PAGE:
St. Louis lost its third straight game on Wednesday in uninspiring fashion, falling to the Reds by a 6-1 count at Great American Ball Park. Starter John Smoltz and manager Tony La Russa expressed irritation with what they felt were unusually slick baseballs, and Smoltz also took exception to a third-inning stolen base by Reds rookie Drew Stubbs.
Typically, baseballs are rubbed with mud before a game. By rule they must be rubbed down "so that the gloss is removed." In Smoltz's mind, however, the treatment was insufficient. And he felt it contributed directly to his six-run, five-walk, four-inning showing that was easily his worst since coming to St. Louis.
"I've been pitching a long time, and [those were] the worst baseballs I've ever pitched with in my life," Smoltz said. "The other guy [Cincinnati's Bronson Arroyo] was pitching with them too, so he did a nice job. But I mean, I walked [four] guys all year and then I walked five today. ... I had no feel for the baseball, and that's about the worst thing you can have as a pitcher when you're trying to make and rely on your pitches."
Smoltz had issued four walks, with 37 strikeouts, in his first six games in St. Louis. He topped the walk total on Wednesday while striking out three.
He repeatedly threw balls back to home-plate umpire Fieldin Culbreth, and eventually La Russa came out to check on the situation. However, there's little recourse in-game for such a concern. So while the umpires heard the Cardinals out, they took no action.
"That's something done by the home team, by the guys that work there," La Russa said. "I would never put that on an umpire. I have no issue at all with the umpiring crew."
In the second inning, Smoltz walked the first two batters before allowing a bloop double and a bloop single to make it 1-0 with the bases loaded. He then walked leadoff man Drew Stubbs, only the 11th time in his Major League career that he has issued a bases-loaded walk. An inning later, two walks and a double loaded the bases for Laynce Nix, who hit his first Major League grand slam.
It was the 25th game of five or more walks in Smoltz's career, but the first since July 18, 1995.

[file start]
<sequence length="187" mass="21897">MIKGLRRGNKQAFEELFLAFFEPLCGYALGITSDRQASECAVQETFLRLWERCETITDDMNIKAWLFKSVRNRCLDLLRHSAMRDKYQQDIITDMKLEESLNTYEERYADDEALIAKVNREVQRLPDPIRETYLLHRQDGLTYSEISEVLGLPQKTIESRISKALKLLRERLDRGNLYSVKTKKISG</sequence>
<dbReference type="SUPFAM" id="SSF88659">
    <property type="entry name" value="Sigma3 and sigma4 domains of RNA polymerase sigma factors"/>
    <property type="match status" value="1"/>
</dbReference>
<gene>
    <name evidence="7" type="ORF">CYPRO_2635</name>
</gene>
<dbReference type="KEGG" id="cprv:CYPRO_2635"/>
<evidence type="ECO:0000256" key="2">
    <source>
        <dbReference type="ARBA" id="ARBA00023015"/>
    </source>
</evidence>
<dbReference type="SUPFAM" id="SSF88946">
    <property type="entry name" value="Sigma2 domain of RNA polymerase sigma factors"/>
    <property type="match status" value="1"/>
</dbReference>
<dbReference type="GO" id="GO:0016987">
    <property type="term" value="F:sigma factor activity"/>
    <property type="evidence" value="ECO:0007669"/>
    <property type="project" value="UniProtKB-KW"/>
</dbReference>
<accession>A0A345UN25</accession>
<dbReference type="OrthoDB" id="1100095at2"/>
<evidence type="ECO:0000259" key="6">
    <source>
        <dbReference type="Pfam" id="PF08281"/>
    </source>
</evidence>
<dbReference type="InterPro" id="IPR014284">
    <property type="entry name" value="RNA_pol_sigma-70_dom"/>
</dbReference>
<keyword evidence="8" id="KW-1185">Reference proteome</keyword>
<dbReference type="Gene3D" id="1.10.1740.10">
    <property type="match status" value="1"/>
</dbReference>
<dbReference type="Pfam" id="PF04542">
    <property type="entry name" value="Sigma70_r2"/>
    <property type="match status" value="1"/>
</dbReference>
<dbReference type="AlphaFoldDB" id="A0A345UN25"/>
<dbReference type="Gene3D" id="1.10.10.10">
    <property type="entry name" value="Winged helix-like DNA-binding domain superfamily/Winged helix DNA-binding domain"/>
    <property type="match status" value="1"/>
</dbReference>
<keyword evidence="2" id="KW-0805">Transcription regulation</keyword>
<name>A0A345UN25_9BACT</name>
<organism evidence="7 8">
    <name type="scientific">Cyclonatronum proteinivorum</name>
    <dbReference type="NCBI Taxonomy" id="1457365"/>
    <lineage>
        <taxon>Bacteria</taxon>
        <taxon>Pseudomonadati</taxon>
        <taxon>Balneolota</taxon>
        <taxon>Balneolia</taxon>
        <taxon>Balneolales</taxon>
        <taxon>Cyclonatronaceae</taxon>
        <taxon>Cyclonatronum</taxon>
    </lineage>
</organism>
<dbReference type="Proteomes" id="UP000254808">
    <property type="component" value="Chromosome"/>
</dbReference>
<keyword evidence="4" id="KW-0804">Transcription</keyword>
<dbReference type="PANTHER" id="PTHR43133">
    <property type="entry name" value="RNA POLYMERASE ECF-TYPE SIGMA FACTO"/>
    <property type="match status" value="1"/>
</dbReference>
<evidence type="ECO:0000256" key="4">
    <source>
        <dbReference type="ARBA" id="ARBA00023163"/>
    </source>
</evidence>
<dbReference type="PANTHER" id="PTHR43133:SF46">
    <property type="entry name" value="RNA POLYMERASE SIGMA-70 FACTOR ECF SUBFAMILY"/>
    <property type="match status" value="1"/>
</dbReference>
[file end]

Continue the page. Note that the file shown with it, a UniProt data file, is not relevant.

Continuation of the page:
"You can't have balls sailing," Smoltz said. "When the catcher throws the ball back to you and it sails ... and I had balls sail. I normally don't get that frustrated, but it's a frustrating experience when you don't feel like you can make the proper pitches when you're called upon for your team. I certainly didn't do that today, but I'm not a guy that walks five guys. And I'm not a guy that makes excuses. I just didn't have a feel for the baseball."
Smoltz showed his frustration again later in the same inning. With the score 6-0, Stubbs stole second base after an infield hit, and Smoltz had an exchange with Cincinnati manager Dusty Baker. Smoltz declined to comment on the matter, except to acknowledge that some frustration had built up. Baker said he hadn't called for a steal but didn't have an issue with Stubbs' play.
"It was the third inning," Baker said. "He [Smoltz] looked at me. It was 6-0. With that offensive club over there, it's not like it's the sixth or seventh. It's the third inning. I didn't give [Stubbs] the don't-run [sign]. It's the third inning. With that offensive club they have over there, you saw they came back to have the tying run on deck. He was probably frustrated."
On the offensive side, meanwhile, St. Louis was kept quiet once again. Arroyo held the Cardinals to four hits, and was rarely even in trouble. Albert Pujols drove home St. Louis' only run with a one-out single in the fourth, scoring Skip Schumaker, who had doubled.
The Cardinals' chances of securing home-field advantage in the first round of the playoffs dwindled even further thanks to the loss. They stand two games behind the Phillies with four games remaining, and Philadelphia holds a tiebreaker advantage based on head-to-head meetings. If the playoffs began Thursday, St. Louis would open at Los Angeles.
Matthew Leach is a reporter for MLB.com. This story was not subject to the approval of Major League Baseball or its clubs.Less